I agree with every word of that description so it is somewhat surprising that Barnett and Solum conclude Bruen does not represent a radical departure from prior doctrine. Other Court observers have argued that Bruen in fact is a radical departure from prior doctrine because it rejected any means-ends scrutiny.

If the Court is serious about its Bruen text-and-history-only approach, the implications are enormous. Bruen essentially asks lower courts to determine whether any founding era laws, or subsequent laws and traditions, are similar to the law at issue in the case. If not, judges must strike the law down. The problems with this approach are many. Judges, lawyers, law clerks, and law professors are not historians, and judges are ill-equipped to be historians. Moreover, times change, people change, and facts change. What is a comparable law in a different time and place is highly subjective and will lead to more not less judicial discretion. And, finally, as Barnett and Solum recognize to their credit, originalists should not be comfortable with the Court using post-ratification traditions to determine whether a law should be upheld or not because such traditions may not shed any meaningful light on the original public meaning of the constitutional text.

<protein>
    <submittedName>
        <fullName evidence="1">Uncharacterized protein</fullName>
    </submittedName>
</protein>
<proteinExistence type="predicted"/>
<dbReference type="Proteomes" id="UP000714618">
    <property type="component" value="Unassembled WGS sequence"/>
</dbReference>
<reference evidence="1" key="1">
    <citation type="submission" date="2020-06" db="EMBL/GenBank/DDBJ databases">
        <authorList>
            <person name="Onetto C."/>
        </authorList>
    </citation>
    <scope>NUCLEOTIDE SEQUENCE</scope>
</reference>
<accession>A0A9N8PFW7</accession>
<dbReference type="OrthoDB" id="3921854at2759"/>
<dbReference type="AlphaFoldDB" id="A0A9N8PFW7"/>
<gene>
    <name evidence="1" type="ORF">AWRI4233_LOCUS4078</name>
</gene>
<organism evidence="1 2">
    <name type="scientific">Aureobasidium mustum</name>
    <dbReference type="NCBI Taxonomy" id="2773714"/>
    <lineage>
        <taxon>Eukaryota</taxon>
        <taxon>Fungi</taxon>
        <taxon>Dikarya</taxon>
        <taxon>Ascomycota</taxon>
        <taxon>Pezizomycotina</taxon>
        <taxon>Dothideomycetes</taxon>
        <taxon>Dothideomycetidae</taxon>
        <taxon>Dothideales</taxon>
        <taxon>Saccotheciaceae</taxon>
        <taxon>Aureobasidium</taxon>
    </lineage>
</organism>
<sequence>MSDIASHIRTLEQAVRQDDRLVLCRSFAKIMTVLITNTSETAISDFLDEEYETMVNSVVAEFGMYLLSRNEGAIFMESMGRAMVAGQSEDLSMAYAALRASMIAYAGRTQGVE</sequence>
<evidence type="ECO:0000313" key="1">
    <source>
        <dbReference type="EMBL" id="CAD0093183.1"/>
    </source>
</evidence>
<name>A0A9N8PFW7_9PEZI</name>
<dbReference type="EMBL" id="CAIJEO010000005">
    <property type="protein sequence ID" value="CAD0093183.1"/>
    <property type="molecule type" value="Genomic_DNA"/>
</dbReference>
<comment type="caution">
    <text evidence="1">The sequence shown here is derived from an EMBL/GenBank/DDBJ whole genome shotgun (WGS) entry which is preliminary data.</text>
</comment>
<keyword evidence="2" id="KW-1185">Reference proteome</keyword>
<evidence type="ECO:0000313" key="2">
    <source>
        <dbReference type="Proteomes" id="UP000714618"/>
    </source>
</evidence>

In short, Bruen may well represent a radical change from prior doctrine. Admittedly, most of Barnett's and Solum's article is focused on the complex relationships among text, history, tradition, and originalism. And there is much in their article for originalists and living constitutionalists to discuss and debate (and they will, justifiably). But the authors did raise the question of whether last term represented a radical departure from the past, and I think Bruen, if taken seriously, is such a departure.

One last point about Barnett's and Solum's paper. One of their goals is to place last year's term in an appropriate context. But last term was more than the three cases they discuss. Although the authors candidly concede that Kennedy v. Bremerton "sheds very little light on the role of history and tradition on the contemporary Supreme Court," they fail to mention that the other hugely important free exercise case from last term, Carson v. Makin, also has virtually no history in it either. So are history and tradition not relevant to free exercise cases but determinative in Second Amendment cases? Without further clarification from the Court, that seems both odd and yet one of the most significant lessons of last term. 

The reality of the Court's decision-making since Justice Barrett gave the Court its fourth self-identifying originalist is that sometimes history and originalism are front and center and sometimes they are completely absent. And if, as is likely, there is no coherent explanation for this phenomenon, then that picking and choosing suggests something else is going on, and whatever that is, whether it is because of collegiality as Barnett and Solum hint at, or for other reasons, the answer does not lie in text and history but in the subjective non-originalist value preferences of the justices. And, in that sense, and maybe only in that sense, last year's term was just business as usual at the Supreme Court of the United States.